As tens of thousands of demonstrators march through the streets of Europe, the chants are modified but the message remains substantially intact: ‘Hamas, Hamas, Hamas — Jews to the Gas’. Or, more simply: ‘Death to the Jews’. Many European Jews, even well-established, affluent Jews, have been checking the suitcase they keep packed under the bed. They have been here before and many are (albeit reluctantly) reading the writing on the wall.
To some extent I thought I was inured. I grew up in postwar apartheid South Africa where a subtle undercurrent of anti-Semitism was a fact of everyday life. So while I was disturbed by manifestations of mob anti-Semitism, I was also less vulnerable to shock. That’s just how people are. Living in genteel, leafy Hampstead Garden Suburb provides an additional layer of protection from such crass outbursts.
But my sanguine state ends abruptly when I am out walking on Saturday. A hundred yards from my front door, I encounter the slogan, freshly painted in yellow, across the pavement: ‘Kill the Filthy Jews’. I am shocked. And shocked that I am shocked. The message is too close for comfort. The leafy gentility is, after all, an illusion.
Sadly, Davis’s tale above is not unique, even here in the freest, most tolerant nation in the world. Antisemitism grew after eight years of Barack Obama spewing Jew-hatred from the White House. Some members of The Democratic Party in the United States spewed antisemitic canards. The party leaders didn’t have the nerve to rebuke them, basically telling America’s Jews they were second-class citizens.
Louis Farrakhan, the Antisemitic leader of the U.S. Nation of Islam, has been befriended by members of the Congressional Black Caucus. Al Sharpton, a man who has spent a good part of his life leading anti-Semitic pogroms or spewing it to incite, advises Democrats (and is celebrated by Jewish politicians like Senate Minority Leader Chuck Schumer). Barack Obama, the former President of the United States, is an anti-Semite. However, no one dares to call him out for his hatred.
Today when Israel is attacked by terror, the rest of the world turns their head away or blames the victim.
Five years ago, when France was attacked by Islamist terrorists, the White House and State Department refused to acknowledge that the attack on the Kosher supermarket in Paris a few hours before the Jewish Sabbath when families are shopping for their Sabbath Dinner, had anything to do with Antisemitism.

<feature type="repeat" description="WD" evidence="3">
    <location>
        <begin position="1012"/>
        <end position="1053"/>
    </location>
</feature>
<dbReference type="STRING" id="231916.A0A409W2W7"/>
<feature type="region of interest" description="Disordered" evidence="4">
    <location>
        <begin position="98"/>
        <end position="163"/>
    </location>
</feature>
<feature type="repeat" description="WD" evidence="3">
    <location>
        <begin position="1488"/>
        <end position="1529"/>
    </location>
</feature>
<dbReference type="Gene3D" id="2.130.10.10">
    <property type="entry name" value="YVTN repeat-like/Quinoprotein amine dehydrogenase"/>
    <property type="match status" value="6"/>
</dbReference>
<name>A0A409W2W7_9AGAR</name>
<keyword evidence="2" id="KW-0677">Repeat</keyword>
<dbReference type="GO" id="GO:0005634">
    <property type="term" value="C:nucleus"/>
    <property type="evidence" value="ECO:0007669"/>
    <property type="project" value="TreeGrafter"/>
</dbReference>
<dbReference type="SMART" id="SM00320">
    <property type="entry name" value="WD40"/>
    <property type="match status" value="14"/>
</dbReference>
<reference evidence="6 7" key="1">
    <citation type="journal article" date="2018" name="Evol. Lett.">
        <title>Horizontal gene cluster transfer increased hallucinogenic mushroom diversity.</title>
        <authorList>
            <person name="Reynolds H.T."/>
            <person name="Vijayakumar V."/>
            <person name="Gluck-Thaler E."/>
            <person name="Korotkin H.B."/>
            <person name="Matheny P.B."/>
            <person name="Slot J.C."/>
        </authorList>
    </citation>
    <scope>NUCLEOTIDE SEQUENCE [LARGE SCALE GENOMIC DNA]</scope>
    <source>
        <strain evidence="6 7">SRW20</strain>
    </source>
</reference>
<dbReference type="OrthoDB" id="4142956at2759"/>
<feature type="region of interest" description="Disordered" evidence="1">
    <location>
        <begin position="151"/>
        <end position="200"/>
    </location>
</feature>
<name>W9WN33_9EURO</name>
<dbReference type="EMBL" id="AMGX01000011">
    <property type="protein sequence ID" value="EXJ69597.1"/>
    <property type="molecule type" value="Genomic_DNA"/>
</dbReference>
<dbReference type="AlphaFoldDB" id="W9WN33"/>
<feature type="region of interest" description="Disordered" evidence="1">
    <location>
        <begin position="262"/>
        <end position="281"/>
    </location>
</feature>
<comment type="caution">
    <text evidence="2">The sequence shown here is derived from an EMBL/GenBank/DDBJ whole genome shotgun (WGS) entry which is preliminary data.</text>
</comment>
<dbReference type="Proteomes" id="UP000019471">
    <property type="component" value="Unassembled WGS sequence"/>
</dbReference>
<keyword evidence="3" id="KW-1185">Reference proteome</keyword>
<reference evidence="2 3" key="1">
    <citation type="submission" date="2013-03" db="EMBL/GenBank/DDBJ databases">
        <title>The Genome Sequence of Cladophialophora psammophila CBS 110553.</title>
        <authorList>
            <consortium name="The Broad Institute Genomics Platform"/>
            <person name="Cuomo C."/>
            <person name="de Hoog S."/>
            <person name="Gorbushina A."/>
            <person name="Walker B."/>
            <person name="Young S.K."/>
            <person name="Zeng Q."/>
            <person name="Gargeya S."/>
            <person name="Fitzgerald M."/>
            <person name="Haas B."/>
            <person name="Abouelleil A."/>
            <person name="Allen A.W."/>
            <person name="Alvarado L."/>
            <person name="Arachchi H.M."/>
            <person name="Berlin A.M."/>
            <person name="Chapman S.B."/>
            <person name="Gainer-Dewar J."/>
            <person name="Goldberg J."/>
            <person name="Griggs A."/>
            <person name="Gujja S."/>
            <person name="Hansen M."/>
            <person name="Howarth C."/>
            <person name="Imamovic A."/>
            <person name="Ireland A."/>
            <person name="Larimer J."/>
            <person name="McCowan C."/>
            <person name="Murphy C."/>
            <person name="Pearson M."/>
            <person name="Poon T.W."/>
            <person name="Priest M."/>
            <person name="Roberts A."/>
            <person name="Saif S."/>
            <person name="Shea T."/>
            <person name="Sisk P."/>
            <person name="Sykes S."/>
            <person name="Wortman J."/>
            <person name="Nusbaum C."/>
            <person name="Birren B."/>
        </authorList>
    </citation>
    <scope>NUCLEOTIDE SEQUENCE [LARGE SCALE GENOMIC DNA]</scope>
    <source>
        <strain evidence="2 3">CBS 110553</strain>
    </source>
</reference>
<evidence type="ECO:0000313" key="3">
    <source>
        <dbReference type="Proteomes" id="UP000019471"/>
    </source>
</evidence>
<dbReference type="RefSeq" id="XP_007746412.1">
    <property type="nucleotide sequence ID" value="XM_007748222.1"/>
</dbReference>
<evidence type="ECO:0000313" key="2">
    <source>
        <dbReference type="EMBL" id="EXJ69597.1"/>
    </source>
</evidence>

Former U.S. President Barack Obama reawakened the medieval anti-Semitic blood libel with false accusations against the Jewish State and refusing to acknowledge the Palestinian’s use of human shields and condemning Israel for any civilian casualties. This was despite that his own Chairman of the Joint Chiefs of Staff General Martin Dempsey said that Israel went to “extraordinary lengths” to limit civilian casualties in the recent war in Gaza and that the Pentagon had sent a team to see what lessons could be learned from the operation.”
Jew-haters worked with the ADL to prevent Jews from speaking out against the anti-Semitic President of the United States. Jewish politicians walked blindly behind their party’s Anti-Israel President, and damn the Jewish people with their silence just to move up the political ladder will not be able to silence us either.
Jews in Congress such as Jerrold Nadler (D-NY), Sander Levin (D-MI), and Adam Schiff (D-CA), forgot all about what happened on Nov. 9, 1938, and supported the Obama’s legacy deal that would have allowed Iran to create a nuclear bomb and attack the Jews in Israel and everyone here in America. Thankfully President Trump pulled out of the deal. But if Biden takes the White House, he will reenter the horrible deal.
Today is the 82nd anniversary of Kristallnacht, the start of the Holocaust.
We owe it to the people who died during the Holocaust to speak out while they remain silent.
May the memory of the Holocaust started 82 years ago today be a reminder of what happens when the world is silent. May there always be people to speak out against the silence.
May the memories of the victims of the Shoah always be for a blessing.